A West Riverside landowner is looking to develop a sliver of property off Montana Highway 200, but whether it becomes housing or commercial may depend on what type of sanitation would best serve the area.
Bruce Troutwine, whose family owns three acres within a larger 27-acre parcel, has looked at developing his property with housing. But his plans could change if the larger property goes toward commercial development.
“We can do all the land-use planning we want, but if there’s no sanitation solution, no buyers, nothing’s going to happen,” he told Missoula County commissioners Wednesday. “So what comes first?”
Troutwine said the service options include a community treatment facility or a connection to city services, though it doesn’t currently extend that far east.
He also promoted a smaller on-site system, which has been approved for use by the state. A feasibility study is in the works, Troutwine said, adding that the 27-acre parcel is owned by nine different holders.
“It would be a good idea to try and group these landowners together in a common way,” Troutwine said. “I have a personal connection with all but two of them.”
The city defines the area as community commercial, though it lies outside city limits. The county lists the property as unzoned.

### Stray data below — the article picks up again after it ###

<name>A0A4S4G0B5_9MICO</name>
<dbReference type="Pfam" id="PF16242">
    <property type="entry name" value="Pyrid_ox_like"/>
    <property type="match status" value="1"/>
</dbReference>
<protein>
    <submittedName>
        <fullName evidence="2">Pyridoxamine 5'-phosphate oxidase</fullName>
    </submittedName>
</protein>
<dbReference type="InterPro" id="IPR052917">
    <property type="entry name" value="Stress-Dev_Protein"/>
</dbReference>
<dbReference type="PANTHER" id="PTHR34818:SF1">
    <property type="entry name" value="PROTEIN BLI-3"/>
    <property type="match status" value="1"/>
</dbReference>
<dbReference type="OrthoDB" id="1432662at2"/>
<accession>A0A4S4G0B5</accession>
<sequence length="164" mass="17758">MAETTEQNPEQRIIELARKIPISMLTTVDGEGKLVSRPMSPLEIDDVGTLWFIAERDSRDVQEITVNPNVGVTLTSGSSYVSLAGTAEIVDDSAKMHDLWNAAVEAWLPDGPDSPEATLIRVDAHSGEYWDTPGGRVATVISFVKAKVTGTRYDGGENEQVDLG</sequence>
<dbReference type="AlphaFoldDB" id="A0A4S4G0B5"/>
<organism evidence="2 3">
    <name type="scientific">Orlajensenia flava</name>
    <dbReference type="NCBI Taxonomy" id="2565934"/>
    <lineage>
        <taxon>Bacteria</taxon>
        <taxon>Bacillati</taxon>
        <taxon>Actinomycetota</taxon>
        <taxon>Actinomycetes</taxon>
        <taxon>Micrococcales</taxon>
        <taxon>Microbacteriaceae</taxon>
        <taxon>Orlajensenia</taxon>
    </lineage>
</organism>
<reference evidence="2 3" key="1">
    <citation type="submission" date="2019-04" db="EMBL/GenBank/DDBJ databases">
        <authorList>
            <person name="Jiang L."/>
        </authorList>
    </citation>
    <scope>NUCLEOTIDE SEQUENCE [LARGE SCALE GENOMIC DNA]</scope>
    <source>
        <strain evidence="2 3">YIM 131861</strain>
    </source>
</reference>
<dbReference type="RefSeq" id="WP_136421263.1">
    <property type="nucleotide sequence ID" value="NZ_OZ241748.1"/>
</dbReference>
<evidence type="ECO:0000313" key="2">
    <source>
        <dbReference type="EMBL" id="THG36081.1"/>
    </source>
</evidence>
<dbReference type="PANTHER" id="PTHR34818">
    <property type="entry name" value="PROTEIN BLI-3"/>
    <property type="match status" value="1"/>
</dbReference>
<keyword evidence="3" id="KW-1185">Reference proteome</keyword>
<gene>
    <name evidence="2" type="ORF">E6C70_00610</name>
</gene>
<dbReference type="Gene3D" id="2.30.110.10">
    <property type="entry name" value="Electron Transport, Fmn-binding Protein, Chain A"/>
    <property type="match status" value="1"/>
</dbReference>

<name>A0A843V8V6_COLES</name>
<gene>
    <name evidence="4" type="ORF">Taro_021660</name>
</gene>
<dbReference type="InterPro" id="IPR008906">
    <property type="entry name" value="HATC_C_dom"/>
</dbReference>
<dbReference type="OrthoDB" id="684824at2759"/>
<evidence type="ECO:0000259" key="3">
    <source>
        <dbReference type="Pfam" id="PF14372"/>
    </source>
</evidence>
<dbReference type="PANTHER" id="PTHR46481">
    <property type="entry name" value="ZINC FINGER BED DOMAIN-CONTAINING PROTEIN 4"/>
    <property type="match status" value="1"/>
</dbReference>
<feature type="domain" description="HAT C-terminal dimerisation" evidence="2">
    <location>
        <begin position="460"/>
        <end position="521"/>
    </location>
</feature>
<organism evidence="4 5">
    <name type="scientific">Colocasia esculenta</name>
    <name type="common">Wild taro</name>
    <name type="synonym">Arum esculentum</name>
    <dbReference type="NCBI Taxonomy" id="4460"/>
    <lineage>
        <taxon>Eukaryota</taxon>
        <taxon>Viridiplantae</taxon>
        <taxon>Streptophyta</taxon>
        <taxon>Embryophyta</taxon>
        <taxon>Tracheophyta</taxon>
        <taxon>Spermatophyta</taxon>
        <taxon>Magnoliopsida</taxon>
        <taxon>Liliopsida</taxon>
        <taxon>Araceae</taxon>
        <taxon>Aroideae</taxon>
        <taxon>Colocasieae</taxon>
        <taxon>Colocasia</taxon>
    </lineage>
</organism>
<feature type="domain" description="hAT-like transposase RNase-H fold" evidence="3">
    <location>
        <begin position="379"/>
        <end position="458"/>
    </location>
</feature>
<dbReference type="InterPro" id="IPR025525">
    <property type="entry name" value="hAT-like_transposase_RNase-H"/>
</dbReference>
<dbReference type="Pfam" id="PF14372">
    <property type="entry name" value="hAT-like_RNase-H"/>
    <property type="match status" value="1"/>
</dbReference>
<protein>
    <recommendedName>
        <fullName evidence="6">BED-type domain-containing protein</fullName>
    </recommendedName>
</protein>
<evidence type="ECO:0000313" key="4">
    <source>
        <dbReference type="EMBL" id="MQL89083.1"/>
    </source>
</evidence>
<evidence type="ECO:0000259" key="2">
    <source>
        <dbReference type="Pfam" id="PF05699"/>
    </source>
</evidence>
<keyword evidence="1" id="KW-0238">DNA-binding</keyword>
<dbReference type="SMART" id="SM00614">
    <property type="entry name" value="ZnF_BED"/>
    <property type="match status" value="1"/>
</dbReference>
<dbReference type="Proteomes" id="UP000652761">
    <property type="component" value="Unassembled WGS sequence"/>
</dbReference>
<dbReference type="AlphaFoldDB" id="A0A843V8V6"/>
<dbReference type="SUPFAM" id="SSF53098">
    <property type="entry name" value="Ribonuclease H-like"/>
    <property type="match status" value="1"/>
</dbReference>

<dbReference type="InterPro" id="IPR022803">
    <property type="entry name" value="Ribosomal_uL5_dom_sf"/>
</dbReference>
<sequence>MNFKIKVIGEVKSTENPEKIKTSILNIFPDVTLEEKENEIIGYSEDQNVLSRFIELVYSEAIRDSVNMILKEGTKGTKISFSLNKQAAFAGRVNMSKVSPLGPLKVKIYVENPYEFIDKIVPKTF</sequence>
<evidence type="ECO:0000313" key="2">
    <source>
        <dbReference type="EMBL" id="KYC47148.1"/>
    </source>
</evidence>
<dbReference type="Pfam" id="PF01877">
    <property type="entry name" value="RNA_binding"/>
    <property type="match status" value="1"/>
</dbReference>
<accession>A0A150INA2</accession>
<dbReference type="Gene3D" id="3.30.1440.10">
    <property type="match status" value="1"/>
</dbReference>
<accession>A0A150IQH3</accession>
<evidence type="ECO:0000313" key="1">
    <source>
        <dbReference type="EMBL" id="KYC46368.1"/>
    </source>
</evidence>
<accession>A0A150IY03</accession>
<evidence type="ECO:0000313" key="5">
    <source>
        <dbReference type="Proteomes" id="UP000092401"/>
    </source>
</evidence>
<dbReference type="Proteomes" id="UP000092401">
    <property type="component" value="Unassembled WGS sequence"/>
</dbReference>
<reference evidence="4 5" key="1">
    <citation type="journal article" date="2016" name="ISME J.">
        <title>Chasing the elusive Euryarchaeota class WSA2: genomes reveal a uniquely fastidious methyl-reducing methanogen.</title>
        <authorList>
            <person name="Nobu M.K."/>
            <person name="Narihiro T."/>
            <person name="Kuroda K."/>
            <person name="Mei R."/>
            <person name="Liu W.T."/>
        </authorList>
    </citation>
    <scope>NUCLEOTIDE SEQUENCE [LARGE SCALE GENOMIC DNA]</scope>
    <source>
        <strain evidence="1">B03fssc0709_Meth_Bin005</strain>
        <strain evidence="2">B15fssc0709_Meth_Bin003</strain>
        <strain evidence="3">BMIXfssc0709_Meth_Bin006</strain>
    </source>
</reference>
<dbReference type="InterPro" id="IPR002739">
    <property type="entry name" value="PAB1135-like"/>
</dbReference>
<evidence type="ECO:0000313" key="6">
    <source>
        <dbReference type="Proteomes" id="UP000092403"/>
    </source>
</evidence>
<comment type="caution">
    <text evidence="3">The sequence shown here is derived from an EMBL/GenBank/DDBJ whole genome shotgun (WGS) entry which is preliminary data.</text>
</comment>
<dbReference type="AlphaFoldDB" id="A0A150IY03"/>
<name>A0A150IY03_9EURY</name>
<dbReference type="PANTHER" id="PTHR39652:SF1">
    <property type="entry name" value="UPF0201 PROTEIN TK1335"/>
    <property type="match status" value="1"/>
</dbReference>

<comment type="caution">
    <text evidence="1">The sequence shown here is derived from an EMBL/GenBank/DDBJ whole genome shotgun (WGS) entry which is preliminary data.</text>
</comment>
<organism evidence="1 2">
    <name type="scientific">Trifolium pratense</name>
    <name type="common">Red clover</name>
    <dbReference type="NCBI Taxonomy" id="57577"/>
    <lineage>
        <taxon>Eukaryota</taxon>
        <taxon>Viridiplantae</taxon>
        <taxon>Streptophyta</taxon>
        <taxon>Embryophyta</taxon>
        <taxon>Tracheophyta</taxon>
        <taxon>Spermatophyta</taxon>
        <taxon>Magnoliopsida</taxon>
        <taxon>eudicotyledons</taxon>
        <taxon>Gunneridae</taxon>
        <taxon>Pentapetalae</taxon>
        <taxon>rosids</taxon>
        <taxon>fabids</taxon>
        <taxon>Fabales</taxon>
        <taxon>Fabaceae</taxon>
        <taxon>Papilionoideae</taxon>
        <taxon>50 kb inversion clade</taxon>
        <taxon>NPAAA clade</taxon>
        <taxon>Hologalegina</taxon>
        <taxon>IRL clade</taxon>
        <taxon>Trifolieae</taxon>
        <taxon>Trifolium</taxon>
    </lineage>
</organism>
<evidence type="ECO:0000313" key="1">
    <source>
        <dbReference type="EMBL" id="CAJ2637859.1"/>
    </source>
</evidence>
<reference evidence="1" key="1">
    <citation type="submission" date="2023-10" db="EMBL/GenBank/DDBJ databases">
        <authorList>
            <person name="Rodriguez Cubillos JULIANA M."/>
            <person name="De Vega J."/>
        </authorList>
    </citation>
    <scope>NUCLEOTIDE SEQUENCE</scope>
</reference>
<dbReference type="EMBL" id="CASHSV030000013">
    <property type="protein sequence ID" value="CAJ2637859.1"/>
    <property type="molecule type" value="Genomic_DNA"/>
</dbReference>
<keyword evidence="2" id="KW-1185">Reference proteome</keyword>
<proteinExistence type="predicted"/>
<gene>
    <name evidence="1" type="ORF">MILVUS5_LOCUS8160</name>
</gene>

James Grunke, executive director of the Missoula Economic Partnership, said the 27 acres have great potential given the location. How the area is serviced would likely dictate what takes shape on the land.
“If this becomes a viable solution in the county, maybe (Troutwine’s) three acres don’t go into residential,” Grunke said. “You could build commercial. It has ramifications for the whole community on what goes on out there.”
Troutwine said he initially considered building houses on his property at a density of four dwellings per acre. They would be serviced with a passive aerobic wastewater treatment system.
Yet he remains unsure if a community or city system is planned, or will be in the near future. If the city did extend its service, he said he’d be required to connect.
“Before we went to any developers or builders, we wanted to see what was possible with sanitation,” Troutwine said. “It’s been sitting stagnant for 35 years. I want to do something that will improve the neighborhood.”
The area between West Riverside and Milltown is becoming more populated and industrialized. Several new businesses have opened up, including Harris Manufacturing.
KettleHouse Brewing Co. plans to open a plant nearby.
“This property has highway frontage,” Troutwine said. “You can see it from (Interstate 90) heading east or west. There’s a lot that can be done here.”